• $2.7 billion for Brownfields restoration and reinvestment in communities where properties with hazardous substances or contaminants prevent their reuse. These funds provide critical money to States and municipalities to investigate and remediate affected properties, and in turn, facilitate job growth by returning valuable land to productive use.

Expansion of Broadband Internet Access Nationwide:


  • $80 billion for the deployment of secure and resilient high-speed broadband to expand access nationwide by funding connections to the internet in unserved and underserved rural, suburban, and urban areas, facilitating crucial connectivity that will lead to stronger small businesses, more jobs, and a powerful economy in communities that have been left behind. This investment will allow for 100 percent broadband deployment throughout the nation.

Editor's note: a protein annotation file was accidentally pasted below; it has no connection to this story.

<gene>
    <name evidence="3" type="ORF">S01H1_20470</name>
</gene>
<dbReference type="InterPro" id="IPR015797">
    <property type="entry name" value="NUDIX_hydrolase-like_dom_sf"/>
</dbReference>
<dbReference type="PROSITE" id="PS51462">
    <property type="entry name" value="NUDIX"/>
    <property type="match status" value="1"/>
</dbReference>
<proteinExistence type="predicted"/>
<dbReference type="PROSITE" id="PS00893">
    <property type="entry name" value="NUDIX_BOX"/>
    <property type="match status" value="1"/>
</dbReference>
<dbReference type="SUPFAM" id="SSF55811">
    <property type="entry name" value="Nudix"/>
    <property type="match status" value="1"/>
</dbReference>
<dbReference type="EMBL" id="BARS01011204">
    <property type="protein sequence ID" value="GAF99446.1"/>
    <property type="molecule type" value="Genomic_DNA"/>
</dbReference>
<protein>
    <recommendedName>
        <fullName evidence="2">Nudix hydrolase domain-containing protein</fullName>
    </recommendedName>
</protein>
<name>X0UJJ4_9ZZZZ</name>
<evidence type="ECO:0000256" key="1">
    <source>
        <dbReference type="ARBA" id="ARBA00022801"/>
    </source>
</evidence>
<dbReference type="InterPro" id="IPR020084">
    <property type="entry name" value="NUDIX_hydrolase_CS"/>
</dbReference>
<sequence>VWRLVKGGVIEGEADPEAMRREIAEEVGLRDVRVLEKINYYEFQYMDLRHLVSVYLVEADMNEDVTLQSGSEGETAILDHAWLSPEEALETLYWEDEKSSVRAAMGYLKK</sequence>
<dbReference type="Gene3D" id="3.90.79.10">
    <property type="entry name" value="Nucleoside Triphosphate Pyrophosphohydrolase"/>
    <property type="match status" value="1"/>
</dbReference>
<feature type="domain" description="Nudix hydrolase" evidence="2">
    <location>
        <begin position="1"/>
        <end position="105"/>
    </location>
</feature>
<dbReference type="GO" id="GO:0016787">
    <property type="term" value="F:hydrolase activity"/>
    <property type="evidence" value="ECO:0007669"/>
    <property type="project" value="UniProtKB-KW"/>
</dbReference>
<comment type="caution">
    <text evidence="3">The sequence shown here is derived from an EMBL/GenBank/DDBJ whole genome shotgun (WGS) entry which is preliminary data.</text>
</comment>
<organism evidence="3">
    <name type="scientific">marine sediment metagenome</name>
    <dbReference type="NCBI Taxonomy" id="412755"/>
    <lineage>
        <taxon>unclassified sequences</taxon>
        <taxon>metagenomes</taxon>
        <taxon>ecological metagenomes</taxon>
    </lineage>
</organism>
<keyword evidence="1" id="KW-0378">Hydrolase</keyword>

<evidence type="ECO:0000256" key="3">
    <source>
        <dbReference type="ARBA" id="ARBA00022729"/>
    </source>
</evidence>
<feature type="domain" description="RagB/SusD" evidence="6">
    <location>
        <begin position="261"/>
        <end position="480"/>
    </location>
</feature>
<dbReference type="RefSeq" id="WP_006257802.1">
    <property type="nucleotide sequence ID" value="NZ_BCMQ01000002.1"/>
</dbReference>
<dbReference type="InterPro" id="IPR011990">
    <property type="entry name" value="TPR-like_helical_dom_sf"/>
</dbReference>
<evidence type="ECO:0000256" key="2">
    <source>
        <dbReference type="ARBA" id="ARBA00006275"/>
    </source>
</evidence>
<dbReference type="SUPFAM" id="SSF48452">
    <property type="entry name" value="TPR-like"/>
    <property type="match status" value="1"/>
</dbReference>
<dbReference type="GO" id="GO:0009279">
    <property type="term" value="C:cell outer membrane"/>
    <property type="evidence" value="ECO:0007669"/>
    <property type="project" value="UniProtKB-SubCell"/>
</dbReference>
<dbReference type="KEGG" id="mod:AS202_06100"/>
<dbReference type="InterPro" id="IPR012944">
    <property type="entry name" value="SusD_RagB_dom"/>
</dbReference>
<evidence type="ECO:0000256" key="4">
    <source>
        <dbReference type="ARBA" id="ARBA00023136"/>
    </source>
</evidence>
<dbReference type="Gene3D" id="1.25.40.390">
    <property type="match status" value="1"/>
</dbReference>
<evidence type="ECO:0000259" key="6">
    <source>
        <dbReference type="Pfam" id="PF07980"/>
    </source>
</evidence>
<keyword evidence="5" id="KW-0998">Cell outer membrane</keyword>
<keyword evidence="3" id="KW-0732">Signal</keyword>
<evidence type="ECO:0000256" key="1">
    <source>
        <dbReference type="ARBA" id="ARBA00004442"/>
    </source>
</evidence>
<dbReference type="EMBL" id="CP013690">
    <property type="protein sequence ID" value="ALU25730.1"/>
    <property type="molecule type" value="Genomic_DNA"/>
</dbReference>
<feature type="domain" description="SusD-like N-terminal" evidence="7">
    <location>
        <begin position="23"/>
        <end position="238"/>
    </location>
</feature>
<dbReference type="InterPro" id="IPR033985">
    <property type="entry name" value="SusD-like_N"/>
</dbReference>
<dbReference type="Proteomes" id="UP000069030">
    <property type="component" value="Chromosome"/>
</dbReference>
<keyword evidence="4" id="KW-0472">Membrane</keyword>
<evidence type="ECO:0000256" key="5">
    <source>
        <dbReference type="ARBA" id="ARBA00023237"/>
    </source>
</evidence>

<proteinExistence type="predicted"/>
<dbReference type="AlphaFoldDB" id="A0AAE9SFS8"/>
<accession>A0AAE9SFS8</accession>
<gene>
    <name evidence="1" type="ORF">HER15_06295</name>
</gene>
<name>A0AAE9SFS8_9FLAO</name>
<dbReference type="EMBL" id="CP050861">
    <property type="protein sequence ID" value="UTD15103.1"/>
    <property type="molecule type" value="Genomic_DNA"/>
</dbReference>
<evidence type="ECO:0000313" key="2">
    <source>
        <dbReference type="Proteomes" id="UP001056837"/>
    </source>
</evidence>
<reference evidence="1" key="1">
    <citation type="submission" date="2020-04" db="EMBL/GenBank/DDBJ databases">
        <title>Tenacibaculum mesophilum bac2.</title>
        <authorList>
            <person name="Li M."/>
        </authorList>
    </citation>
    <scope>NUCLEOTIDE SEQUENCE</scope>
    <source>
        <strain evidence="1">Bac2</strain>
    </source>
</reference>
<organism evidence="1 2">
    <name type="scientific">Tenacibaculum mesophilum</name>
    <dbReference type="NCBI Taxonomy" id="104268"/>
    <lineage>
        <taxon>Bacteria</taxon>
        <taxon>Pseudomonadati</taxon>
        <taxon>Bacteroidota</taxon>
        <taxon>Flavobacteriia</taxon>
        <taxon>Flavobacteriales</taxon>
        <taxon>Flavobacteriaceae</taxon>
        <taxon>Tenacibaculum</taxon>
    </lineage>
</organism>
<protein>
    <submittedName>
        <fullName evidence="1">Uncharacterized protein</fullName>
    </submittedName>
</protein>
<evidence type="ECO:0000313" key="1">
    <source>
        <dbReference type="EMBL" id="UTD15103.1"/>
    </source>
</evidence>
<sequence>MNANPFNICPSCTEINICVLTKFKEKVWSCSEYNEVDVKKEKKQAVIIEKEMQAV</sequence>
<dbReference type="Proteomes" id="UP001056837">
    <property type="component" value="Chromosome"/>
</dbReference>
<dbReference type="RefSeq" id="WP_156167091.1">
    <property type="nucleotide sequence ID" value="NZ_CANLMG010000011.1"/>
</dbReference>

• $15 billion in grants for the deployment and implementation of Next Generation 9-1-1 services across the country to protect American lives through more accessible, interoperable, effective, and resilient 9-1-1 services that allow callers to send text messages, images, or videos to 9-1-1 in times of emergency.
  • $5 billion in federal funding for low-interest financing of broadband deployment with a new program that would allow eligible entities to apply for secured loans, lines of credit, or loan guarantees to finance broadband infrastructure build out projects.
  • $9.3 billion for broadband affordability and adoption to ensure that everyone can afford internet service and have the knowledge and tools to use the internet in ways that meet their needs.

Investments in America’s Health Infrastructure: